SOCIAL media has given fraudsters easier access to our social networks, but their tactics predate the digital age. Freepik
JOHANNESBURG - Catering to our desire for instant gratification, recent technological advances have made our lives easier and more efficient. 

Many researchers claim that these advances have made millennials more impatient than previous generations. They claim that our need to experience immediate fulfilment has affected everything from our expectations in the workplace, to our spending habits and the way we approach our health and well-being.

This impatience is extended to the way many of us approach investing: we want great returns and we want them now. This makes us susceptible to fraudulent get-rich-quick schemes.

In recent years, technology has disrupted the financial services industry and made instant investing more accessible. Unfortunately, investors aren’t the only ones benefiting from these advances: Fraudsters are giving old-fashioned scams a digital make-over and using online channels to fleece their victims.

The new-age pyramid scheme

The rise of social media has given fraudsters easier access to our social networks, but the scam is essentially the same: a charismatic con artist introduces an amazing financial opportunity that promises unbelievable returns to a small group of investors. Each investor is then encouraged to sign up and recruit new investors. In turn, these new investors recruit even more investors, and a multi-level pyramid structure is formed, with the fraudster firmly on top.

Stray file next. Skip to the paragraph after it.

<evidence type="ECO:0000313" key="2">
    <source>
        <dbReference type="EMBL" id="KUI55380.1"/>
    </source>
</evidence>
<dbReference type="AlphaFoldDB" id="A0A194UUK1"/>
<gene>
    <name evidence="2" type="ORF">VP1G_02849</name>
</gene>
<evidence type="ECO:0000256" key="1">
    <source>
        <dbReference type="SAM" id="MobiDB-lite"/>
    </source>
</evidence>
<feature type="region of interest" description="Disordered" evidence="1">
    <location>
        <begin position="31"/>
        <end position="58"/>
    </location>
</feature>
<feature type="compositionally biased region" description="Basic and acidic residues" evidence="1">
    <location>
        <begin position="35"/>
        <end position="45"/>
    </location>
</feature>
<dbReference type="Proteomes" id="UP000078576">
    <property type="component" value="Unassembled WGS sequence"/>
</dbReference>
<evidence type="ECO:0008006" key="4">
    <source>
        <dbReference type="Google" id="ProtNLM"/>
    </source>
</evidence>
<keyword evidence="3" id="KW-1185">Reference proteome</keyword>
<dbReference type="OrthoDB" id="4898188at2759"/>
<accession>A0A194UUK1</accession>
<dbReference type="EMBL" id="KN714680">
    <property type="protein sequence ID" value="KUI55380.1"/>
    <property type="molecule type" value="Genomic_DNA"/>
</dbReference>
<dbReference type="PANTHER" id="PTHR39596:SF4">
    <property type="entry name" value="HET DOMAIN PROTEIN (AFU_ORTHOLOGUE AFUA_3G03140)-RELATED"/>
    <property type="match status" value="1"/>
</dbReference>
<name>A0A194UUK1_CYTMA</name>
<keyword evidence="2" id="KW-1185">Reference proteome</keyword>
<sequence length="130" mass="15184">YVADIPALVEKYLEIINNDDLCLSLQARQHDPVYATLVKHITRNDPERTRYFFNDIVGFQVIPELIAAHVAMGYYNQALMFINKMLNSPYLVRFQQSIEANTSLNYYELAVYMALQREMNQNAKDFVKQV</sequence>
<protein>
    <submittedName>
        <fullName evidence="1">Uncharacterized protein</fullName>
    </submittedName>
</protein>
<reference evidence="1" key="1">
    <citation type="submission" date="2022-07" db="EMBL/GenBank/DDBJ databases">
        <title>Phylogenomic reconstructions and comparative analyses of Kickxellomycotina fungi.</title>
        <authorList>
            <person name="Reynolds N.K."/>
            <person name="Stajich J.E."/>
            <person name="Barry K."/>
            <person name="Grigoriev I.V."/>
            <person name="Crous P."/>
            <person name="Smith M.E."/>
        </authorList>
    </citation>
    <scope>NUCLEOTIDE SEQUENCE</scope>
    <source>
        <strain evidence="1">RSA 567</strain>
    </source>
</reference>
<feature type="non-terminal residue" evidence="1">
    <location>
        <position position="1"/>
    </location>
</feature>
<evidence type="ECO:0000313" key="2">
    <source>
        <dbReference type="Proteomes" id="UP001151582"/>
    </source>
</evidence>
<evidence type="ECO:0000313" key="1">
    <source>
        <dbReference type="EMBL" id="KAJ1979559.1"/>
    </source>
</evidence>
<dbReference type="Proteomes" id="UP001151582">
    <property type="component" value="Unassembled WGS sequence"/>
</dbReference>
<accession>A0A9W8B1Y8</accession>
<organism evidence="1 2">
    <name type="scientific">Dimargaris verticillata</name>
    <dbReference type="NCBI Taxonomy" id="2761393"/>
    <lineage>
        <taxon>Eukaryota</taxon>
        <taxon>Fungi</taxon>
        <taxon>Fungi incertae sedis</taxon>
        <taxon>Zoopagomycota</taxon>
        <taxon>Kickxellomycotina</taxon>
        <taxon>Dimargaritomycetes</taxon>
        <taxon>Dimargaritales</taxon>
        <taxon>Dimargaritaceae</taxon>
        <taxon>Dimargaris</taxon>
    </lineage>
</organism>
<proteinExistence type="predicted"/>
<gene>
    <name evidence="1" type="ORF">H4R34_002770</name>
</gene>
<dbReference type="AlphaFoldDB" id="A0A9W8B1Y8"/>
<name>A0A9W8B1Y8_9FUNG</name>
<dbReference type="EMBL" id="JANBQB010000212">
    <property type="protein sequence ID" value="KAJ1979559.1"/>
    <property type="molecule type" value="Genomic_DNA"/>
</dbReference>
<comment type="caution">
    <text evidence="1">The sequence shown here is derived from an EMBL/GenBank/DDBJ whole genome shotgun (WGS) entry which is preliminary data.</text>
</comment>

Each time someone invests in the scheme, their contributions are funnelled upwards and used to fund the returns due to some of the investors higher up the pyramid. Initially, investors may receive great returns and can confidently assure new recruits that the investment will pay off. However, these schemes are not sustainable. As soon as the pool of new investors and additional investments dries up, the scheme is unable to provide returns to its investors and inevitably collapses, leaving investors with permanent capital losses.